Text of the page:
Australia: Telstra seeks to slash wages after announcing massive job cuts
8 August 2018
Telstra, Australia’s largest telecommunications company, is attempting to ram through a new enterprise agreement (EA) that will impose real wage cuts on thousands of workers. The current agreement expires in October. Negotiations for a new one have been taking place since May.
The company is offering a pay increase of just 4.5 percent over three years or 1.5 percent annually for employees covered by the 2015–18 EA. The current rate of inflation now stands at 2.1 percent, but is expected to rise amid the growing cost of fuel, power and other essential commodities.
Other Telstra workers employed under a category known as “Family Employees,” introduced after 2013 to undermine permanent jobs and conditions, will not even receive this small wage increase.
On Monday, Telstra put its EA offer directly to the workforce insisting it be voted on in a company-organised ballot over the next days. The move is aimed at preventing any serious discussion of the proposed EA and stampeding workers into accepting it.
Telstra’s assault on wages comes only weeks after the company announced it will destroy 9,500 jobs over the next four years, or one quarter of the company’s existing staff. This is one of the largest sackings in Australian corporate history.
The jobs cull, announced in June, is part of a broader restructure entitled “Telstra 2022” designed to slash the company’s costs by $1 billion over four years, including through a 30 percent reduction in labour costs. This target is also behind the company’s aggressive current drive to cut wages.
Communications Electrical Plumbing Union (CEPU) national president Shane Murphy told the media that Telstra “is seeking to exploit the current climate of insecurity and upheaval to slip through an absolutely insulting wage deal.” The union has called on its members to reject the company’s proposed EA and pay offer.
The unions’ opposition, however, is bogus. When Telstra announced the sackings, unions made clear they would not organise a campaign to oppose the downsizing. The Community and Public Sector Union (CPSU), for instance, signalled the union's basic support saying the company had a “responsibility to manage their workforce” and develop a “long-term plan that identifies jobs at risk.”
In other words, the unions gave Telstra the green light to proceed with its strategy of driving down labour costs.
The unions’ real concern in calling for a rejection of the company’s wage proposal is that they are being sidelined by Telstra as it moves to a more direct means of imposing its agenda. The unions fear that this threatens their privileged position at the negotiations table where they have been the main agency for the bargaining away of the jobs, wages and conditions of their members.
The last union-brokered EA, passed in 2015, locked workers into an annual pay increase of just 3 percent for three years, barely keeping up with the rising cost of living. It did not compensate for the past reduction of wage levels and the intensification of work processes fuelled by continuous downsizing via “voluntary” redundancies overseen by the unions.
The unions are now anxious that the current attack on wages, coming in the wake of savage jobs cuts, could spark opposition by Telstra workers that could quickly get out of their control.
They are fearful that any struggle by Telstra workers, who are situated in a strategic industry, could become the focal point for a counter-offensive across the working class against the decades-long corporate-union assault on jobs, wages and working conditions.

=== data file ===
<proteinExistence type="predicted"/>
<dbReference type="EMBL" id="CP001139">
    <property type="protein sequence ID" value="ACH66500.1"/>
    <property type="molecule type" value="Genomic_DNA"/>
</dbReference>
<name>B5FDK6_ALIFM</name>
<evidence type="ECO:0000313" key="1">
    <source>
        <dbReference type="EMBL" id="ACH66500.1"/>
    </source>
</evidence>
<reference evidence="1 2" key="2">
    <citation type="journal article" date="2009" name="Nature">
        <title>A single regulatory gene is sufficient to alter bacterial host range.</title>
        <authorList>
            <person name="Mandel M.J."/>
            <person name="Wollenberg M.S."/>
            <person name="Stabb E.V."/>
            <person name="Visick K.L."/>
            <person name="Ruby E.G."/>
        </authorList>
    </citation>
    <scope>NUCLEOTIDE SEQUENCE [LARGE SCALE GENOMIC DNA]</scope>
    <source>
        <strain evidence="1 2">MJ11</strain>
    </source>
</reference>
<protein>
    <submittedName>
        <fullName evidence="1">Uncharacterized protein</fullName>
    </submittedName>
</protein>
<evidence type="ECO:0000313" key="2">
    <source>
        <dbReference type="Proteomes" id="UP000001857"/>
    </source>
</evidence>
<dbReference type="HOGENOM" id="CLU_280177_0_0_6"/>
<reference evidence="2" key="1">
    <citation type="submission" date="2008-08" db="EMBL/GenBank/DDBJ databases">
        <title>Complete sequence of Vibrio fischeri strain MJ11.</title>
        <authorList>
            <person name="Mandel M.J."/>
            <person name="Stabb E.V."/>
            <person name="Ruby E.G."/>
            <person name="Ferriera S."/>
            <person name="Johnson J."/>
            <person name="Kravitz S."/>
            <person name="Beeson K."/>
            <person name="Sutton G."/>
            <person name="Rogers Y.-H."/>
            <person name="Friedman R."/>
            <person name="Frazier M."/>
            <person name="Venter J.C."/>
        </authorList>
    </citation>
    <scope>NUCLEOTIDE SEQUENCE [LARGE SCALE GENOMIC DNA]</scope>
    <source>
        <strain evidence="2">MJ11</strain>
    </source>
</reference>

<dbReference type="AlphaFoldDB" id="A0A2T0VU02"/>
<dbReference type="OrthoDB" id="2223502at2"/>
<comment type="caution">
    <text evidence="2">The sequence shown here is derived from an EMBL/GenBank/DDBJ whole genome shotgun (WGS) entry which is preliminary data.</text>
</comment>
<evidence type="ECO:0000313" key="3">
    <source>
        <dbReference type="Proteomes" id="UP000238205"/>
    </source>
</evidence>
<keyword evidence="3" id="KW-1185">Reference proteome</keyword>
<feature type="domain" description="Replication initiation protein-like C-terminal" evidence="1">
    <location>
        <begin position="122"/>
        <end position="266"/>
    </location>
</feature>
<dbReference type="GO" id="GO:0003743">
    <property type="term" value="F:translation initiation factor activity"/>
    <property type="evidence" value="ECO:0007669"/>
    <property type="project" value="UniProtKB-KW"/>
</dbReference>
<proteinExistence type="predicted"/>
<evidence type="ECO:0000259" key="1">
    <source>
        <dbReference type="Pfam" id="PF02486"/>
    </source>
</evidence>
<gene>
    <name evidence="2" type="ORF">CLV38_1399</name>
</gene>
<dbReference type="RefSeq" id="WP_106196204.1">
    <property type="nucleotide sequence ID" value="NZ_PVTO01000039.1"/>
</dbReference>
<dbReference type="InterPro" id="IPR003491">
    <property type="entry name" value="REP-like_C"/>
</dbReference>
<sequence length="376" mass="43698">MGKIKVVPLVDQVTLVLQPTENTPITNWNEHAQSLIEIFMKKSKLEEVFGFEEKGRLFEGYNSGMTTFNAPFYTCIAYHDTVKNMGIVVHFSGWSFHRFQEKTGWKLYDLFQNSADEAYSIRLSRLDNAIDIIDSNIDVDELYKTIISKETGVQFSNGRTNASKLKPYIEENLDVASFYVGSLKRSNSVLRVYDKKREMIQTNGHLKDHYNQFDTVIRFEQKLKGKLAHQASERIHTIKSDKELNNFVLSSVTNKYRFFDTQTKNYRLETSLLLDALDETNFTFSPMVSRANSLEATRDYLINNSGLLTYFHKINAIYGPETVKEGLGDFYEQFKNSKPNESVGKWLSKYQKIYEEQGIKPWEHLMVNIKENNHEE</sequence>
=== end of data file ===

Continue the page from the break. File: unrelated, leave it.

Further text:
Reflecting this fear, Murphy told the media: “This (the Telstra offer) is precisely the sort of wages agreement Australia doesn’t need right now. The EBA is a recipe for further turmoil inside Telstra and will also have negative flow-on effects by reducing the amount of money workers have to spend in the broader economy.”
Significantly, leading Liberal and Labor politicians, such as Prime Minister Malcolm Turnbull and Victorian Labor Premier Daniel Andrews, who in the wake of the June jobs cuts announcement mouthed concern over the extent of the downsizing, have remained silent over Telstra’s attack on wages.
For years, Liberal-National and Labor governments have fully backed Telstra’s continuous offensive against its workforce to destroy jobs.
Since 2001, Telstra has slashed its workforce from 48,000 to around 30,000 this year through a series of redundancies, massive outsourcing and contracting out. Some 6,000 jobs have been destroyed since 2013 alone.
This decades-long attack could only be carried out because of the collaboration of the unions, which have worked at every point as an industrial police force to suppress workers’ opposition. This included derailing the struggle against the privatisation of Telstra, a process begun under the Labor governments of Bob Hawke and Paul Keating and completed in 2005 by the Liberal-National government of John Howard.
Telstra workers should reject the cost cutting EA offer. This, however, is only a first step. The bitter experiences of Telstra workers make clear that a fight against the company’s offensive requires a break with the corporatist unions and a turn to the construction of new organisations of struggle, including independent rank-and-file committees.
Such organisations should turn out to other sections of workers, in the communications industry and more broadly, who are all facing similar attacks. They would fight to develop a unified struggle against the attacks of the corporate elite, governments and the unions.
Such a fight must be based on a socialist perspective aimed at establishing a workers’ government that would place all essential services and infrastructure, including telecommunications, under public ownership and democratic workers’ control.